Barking (New Edition)

By Lucy Sullivan (Avery Hill)
ISBN: 978-1-910395-76-9 (HB/Digital edition) 978-1783528806 (2020 Unbound HB)

You might not think it, but there’s a lot of guts and inner fortitude demanded of making your inner worlds real – especially in autobiographical comics. In 2020 animator Lucy Sullivan released her first graphic novel: “an exorcism” detailing a deepening depression and personal mental health crisis and the concomitant failings of our overstretched, cash-starved health services in one of the most potent, powerful and damning explorations ever seen of the plight of in-need individuals in a “money-first-& foremost” health system.

Barking set new critical standards for a growing subgenre of candid and intimate experiential biographies and after being lost in the global commercial convulsions of Covid-19, returns here in a new edition that will hopefully find the major audiences the book always deserved.

Rendered in staggeringly expressive stark monochrome artwork capturing a spiky mood of mania and madness and pitched as a chilling horror story, it’s set between a life-altering period of days (October 25th to November 5th, if you’re wondering) and begins with ‘Hounded’ as a terrified young woman flees from a monstrous black dog.

Desperate and defeated, she finds a bridge and seeks surcease in suicide, but as reality and her inner world converge and congeal, she is picked up by indifferent cops who apparently have far more important things to do, and dumped on a standard 72-hour hold under the Mental Health Act in ‘Commit to Me’. The dog is with her all the way, as is a gang of scary men and a cacophony of voices that never let her rest. Never mind, there are plenty of readily doled out drugs for that in the ‘Rot Box’

Alix might be in isolation but she’s not alone. Her passengers are delighted to keep telling her how bad and weak and useless she is. ‘Prone to Trouble’, she hears again how nobody wants her and why she lost her only friend. As treatment and assessments – dispassionate yet still somehow judgemental – continue, Alix enters the enforced society of fellow inmates/guests/ patients in ‘Just a (Rumination) Phase’, learning some harsh lessons pitched as vague threats and religious paternalism, all before being left to make her own recovery as best she can.

Between flashbacks, hallucinations and potentially lethal ward-companions her slipping back to ‘Unembodied Diamonic’ visions is inevitable. Fears that drive her regain their power and medical indifference, casually “phoned-in” care, too many drugs and economically driven treatments like group therapy and enforced isolation don’t deal with the personal demons. Nor do suggested cure-alls offered by her fellow inmates, but only war with Alix’s ever-present visions and in-situ inner tormentors in ‘Prognostication’, ‘Call of the Void’ and ‘Bruising the Fool’ before a gradual breakthrough and notional resumption of “normal service” augurs a return to stability and equilibrium during ‘Life Under Saturn’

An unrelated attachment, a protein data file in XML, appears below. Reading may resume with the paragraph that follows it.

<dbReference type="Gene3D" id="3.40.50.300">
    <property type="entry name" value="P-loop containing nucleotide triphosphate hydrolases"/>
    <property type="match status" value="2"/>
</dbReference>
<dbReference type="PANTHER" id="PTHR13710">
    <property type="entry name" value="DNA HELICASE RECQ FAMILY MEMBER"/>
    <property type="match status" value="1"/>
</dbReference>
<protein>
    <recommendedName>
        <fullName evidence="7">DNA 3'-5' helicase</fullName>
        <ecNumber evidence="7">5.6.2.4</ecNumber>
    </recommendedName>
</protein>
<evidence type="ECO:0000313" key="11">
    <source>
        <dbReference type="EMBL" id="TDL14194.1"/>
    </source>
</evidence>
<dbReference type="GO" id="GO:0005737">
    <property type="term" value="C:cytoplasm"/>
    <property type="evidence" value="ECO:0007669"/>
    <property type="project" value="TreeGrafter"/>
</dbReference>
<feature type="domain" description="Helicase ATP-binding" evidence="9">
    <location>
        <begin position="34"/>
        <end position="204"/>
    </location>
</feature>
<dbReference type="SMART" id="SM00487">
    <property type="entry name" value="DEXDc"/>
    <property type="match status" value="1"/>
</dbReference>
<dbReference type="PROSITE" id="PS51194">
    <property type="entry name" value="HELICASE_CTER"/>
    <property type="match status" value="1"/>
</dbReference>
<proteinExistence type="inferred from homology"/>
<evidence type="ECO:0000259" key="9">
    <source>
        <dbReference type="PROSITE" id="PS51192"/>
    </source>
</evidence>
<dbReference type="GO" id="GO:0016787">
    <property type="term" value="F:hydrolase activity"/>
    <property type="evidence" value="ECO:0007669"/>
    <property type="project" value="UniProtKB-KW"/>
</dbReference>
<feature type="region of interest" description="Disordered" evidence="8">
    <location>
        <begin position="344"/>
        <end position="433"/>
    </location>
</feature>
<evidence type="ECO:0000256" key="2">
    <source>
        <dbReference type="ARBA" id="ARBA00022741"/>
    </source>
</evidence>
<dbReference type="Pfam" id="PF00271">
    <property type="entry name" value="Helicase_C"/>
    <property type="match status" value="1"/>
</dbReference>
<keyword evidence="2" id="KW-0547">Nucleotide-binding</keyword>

A Foreword by comics doyen Nick Abadzis details how the project first materialised – and his involvement in it – precedes the tale itself and is mirrored by the author’s revelatory Afterword at the back. This describes how Sullivan’s allegorical extrapolation of a very low point also seeks to address greater issues surrounding this country’s growing mental health problems and our literally insane simultaneous starvation of funding required to fix the rot. It’s supplemented by a wonderfully uplifting, self-deprecating Postscript for this new edition describing the understandably shaky course of a creative project about fear, isolation and incarceration that was published during a global lockdown…

Also crucially germane here is a copious Acknowledgements section, underscoring how vital human contact and collaborative input is: not just in story-making but in all aspects of living in the modern world…

A visually disturbing and emotionally shocking exploration of how grief and depression self-destructively feed on each other and how the fix for spiralling mental chaos is not getting a grip but getting help, Barking is not just a worthy and necessary read, but one that will stay with you forever.

© Lucy Sullivan, 2020. All rights reserved.